Dillon Richards sure is in Double Vision, a new novel out from Randy Ingermanson, which is on a blog tour this week with the CSFF. I must admit, I’m still in the process of reading this one, but I didn’t want to leave everyone hanging. So allow me to comment on what I’ve read up through chapter seven, and add more later this week if I have additional comments after I finish it.
Recently, I got wind at the Lost Genre Guild of a list of sci-fi cliches. Reading Double Vision reminded me of one particular alleged cliche and got me asking, “Why would a supergenious have such a hard time figuring out secondary meanings and metaphors?”
I hit upon the answer based on the well-portayed symptoms Richards displayed ten or twenty pages before he came right out and disclosed the answer to my question: A super genious wouldn’t–unless, that is, they happened to have Asperger’s Syndrome.
An amazing number of scientists are running around the sci-fi shelves in the video and book sections of stores it seems. Igmaerson pairs the loveable Richards with his polar opposite–a young, blonde, clothing impaired, vegetarian, self-proclaimed ethnically Jewish agnostic girl genius who drives a Miata convertible at brake neck speed. Needless to say, those two managed to make even me laugh. I must admit, I’m rooting big time for her competition, a nice Christian mystery novelist who pays her bills by paying the bills at Dillon’s employer.
I really only have a caveat or three on this well-crafted novel. Part of it’s my own personal preference, but I doubt I’m the only one who can think of several websites in the blogosphere where we could go to read the complaints of anti-christian agnostics, so if that’s not your cup of tea, take into consideration that the designated-convert-apparent has a huge chip on her shoulders against religion and isn’t shy about it.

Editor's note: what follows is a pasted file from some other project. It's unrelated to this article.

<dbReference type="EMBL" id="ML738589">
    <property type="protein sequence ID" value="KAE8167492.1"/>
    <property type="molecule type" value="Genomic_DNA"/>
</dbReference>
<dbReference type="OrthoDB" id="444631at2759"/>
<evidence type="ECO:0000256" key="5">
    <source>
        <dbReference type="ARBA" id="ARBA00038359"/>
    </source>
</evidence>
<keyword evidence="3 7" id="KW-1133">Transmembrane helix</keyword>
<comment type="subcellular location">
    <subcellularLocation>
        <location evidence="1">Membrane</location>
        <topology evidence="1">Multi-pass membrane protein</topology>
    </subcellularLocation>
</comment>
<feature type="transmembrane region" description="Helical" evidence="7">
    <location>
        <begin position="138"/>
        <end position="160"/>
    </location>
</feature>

On the same note, readers senstive about how Christians and conservatives are portayed in literature will be apt to read the very-conservative Dillon as the author implying that all conservatives and people of deep faith share his mental challenges, though I seriously doubt the author trully intended to make fun of Christians or people with Asperger’s for that matter, but if that is an issue for you, please take this into consideration.
My only other warning is Ingermanson is a physist and goes to great technical depths in his story that, while great for realism, will make this a tough read for readers who got cross-eyed in science class even with a really cool teacher, though the author does include some characters without technical knowledge so the experts can explain what they’re talking about on occassion.
But if this is your genre, so far, it looks to be a real treat.
For more on this title, check out the other sites participating in the tour on the right. As with last time, I temporarily moved the sidebar to the top so it’s in easy reach 🙂
One last thing, if you haven’t seen the classic asperger’s movie Rainman in recent history, get a copy and watch it first. You’ll get more out of the allusions to it in Double Vision.